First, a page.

Purpose of review
Molecular-based diagnostic methods for the detection of gastrointestinal pathogens are becoming increasingly commonplace in microbiology laboratories. This review aims to summarize recent developments in this field and discuss the clinical application and limitations of implementing these techniques.
Recent evaluations of multiplex PCR assays show increased sensitivity whenever compared with standard microbiological culture-based methods. In addition to shorter turnaround times, assays can detect an increased repertoire of pathogens from a single specimen and provide useful information for infection prevention and control practices. There are many limitations, however, associated with their use, including clinical interpretation of results and lack of concordance between different test panels. Newer technologies, such as metagenomic analysis, can provide comprehensive information useful to both patient management and public health surveillance.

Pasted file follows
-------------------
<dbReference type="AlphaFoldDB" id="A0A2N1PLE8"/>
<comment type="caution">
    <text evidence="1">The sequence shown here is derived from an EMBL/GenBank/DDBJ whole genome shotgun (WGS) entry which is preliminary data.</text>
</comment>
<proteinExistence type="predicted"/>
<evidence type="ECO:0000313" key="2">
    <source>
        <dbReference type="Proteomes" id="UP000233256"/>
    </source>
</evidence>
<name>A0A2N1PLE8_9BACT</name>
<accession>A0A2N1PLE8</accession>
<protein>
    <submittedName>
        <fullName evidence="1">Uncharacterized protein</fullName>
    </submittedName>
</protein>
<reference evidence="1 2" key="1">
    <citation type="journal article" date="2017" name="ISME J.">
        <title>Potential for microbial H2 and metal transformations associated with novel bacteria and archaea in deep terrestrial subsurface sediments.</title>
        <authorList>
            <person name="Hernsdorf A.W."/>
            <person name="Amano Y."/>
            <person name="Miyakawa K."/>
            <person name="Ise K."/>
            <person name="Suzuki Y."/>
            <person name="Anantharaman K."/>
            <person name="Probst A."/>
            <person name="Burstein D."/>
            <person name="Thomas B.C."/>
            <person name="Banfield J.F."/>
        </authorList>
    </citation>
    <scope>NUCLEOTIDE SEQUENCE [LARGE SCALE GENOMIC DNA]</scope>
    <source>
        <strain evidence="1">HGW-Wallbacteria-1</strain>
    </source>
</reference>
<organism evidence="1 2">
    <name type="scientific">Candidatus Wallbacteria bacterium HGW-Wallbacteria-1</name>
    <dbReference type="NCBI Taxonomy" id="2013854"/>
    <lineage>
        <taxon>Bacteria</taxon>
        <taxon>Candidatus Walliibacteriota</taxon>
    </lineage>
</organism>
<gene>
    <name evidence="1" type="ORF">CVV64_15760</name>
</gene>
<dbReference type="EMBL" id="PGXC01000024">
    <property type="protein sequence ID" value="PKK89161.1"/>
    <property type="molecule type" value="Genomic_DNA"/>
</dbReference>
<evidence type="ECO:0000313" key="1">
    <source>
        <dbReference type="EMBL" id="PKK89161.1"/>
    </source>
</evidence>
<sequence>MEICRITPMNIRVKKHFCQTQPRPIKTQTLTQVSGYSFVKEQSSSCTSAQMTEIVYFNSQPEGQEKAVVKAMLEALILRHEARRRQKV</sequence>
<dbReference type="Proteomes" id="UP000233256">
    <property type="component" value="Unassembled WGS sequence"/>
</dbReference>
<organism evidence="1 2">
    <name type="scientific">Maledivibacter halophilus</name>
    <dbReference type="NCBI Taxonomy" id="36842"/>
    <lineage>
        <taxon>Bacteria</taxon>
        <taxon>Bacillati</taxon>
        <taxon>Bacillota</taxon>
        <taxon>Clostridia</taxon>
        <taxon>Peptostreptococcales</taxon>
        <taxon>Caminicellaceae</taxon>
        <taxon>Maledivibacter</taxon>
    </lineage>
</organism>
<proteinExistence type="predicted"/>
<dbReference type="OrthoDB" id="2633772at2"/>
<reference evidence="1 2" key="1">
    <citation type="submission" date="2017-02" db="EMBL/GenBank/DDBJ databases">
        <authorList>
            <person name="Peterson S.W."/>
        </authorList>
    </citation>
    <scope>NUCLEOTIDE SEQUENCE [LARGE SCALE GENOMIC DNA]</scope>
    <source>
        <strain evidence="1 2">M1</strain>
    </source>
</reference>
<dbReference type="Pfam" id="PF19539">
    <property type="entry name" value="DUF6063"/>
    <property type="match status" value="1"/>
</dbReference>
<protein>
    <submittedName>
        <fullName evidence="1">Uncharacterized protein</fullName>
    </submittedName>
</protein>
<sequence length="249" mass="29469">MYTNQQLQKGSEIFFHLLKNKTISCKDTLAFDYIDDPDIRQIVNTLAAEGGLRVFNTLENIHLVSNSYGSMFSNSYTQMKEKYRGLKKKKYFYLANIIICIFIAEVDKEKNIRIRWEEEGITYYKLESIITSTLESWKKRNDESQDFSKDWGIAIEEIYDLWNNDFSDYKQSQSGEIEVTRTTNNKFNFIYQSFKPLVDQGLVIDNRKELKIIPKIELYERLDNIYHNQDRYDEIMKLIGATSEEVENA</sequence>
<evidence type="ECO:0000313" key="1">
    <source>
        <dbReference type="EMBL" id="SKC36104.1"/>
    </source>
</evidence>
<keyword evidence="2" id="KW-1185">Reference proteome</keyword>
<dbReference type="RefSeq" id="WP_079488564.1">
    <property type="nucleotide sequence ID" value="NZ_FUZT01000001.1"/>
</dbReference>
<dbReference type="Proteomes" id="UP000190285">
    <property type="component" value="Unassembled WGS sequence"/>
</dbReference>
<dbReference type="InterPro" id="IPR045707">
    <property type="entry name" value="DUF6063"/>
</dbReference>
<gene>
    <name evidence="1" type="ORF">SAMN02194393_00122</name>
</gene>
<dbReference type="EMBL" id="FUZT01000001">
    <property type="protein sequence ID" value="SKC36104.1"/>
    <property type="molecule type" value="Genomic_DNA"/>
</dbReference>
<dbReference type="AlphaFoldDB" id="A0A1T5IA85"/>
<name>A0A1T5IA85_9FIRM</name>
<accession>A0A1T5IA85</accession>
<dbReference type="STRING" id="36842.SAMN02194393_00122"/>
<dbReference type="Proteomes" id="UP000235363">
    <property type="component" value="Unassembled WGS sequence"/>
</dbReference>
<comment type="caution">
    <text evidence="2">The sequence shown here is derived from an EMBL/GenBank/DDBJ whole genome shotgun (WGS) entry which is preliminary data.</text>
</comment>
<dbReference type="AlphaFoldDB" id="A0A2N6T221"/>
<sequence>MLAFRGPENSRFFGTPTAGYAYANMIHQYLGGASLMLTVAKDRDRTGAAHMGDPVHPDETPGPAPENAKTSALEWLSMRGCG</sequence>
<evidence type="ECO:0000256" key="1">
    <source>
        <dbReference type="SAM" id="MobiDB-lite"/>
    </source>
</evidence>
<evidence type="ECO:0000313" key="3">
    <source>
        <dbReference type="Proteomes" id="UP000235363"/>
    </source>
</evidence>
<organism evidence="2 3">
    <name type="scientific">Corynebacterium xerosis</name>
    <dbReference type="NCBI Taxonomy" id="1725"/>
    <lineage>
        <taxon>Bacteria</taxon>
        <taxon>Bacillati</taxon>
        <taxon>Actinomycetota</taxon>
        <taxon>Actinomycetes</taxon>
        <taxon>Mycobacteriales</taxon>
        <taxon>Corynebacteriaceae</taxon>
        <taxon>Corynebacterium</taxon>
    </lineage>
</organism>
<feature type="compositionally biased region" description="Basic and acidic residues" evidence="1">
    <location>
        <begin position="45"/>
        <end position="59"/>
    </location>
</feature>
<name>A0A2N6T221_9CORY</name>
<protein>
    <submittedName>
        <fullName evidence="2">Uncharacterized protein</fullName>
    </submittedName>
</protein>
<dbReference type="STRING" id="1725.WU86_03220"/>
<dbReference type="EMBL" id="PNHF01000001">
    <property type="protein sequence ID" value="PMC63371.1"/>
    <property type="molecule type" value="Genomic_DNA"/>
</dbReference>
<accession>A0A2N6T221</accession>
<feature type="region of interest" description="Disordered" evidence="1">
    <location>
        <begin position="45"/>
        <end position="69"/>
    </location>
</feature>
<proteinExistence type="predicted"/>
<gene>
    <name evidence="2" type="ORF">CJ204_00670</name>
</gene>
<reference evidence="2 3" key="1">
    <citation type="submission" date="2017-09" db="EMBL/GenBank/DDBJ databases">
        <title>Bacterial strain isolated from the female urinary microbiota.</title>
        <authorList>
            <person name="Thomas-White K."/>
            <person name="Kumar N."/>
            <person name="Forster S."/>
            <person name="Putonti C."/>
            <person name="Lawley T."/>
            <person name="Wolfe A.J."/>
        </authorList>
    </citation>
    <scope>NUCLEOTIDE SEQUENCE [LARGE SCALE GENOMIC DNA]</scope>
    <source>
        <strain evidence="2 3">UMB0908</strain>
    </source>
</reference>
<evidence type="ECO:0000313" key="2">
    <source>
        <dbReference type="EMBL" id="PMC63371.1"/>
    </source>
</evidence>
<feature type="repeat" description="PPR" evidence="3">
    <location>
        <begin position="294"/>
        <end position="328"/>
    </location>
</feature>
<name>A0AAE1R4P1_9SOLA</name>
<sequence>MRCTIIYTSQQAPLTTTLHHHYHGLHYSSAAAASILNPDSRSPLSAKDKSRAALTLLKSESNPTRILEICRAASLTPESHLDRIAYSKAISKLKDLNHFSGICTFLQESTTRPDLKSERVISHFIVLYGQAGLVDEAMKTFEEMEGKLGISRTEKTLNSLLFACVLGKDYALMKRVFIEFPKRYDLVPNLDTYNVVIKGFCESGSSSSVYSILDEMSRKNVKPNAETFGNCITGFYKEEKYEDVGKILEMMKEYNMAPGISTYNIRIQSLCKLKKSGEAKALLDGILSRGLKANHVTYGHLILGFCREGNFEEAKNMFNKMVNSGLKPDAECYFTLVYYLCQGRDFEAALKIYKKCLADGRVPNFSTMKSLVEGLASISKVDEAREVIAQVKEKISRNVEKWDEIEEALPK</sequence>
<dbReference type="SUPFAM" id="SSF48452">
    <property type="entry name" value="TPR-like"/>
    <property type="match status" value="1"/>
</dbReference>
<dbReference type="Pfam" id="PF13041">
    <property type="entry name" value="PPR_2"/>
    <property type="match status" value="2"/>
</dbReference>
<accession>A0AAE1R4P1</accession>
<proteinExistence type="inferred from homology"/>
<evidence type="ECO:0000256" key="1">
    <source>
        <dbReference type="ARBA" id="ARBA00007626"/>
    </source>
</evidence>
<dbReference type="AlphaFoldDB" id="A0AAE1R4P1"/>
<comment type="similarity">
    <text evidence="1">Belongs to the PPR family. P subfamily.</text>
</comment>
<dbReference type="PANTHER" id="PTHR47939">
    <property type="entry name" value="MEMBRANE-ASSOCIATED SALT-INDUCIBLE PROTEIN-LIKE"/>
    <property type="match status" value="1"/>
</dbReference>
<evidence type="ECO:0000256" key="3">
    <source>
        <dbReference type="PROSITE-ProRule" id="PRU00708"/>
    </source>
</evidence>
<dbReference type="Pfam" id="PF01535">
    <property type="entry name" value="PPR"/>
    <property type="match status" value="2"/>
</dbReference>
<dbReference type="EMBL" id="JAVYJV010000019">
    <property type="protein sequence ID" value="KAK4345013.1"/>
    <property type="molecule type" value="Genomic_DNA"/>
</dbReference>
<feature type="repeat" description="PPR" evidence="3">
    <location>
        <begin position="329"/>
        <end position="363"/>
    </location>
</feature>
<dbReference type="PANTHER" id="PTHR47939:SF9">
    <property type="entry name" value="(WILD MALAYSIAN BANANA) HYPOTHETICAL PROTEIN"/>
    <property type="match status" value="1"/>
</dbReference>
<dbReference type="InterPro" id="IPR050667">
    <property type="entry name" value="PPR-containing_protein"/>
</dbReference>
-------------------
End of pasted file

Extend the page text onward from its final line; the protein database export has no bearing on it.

Molecular techniques are capable of replacing culture in the diagnosis of gastrointestinal infections. Whether all positive results, however, represent true infection is still debateable, as is the clinical significance of identifying more than one pathogen. As it currently stands, microbiological culture remains vital for public health surveillance, monitoring antibiotic resistance and managing outbreaks.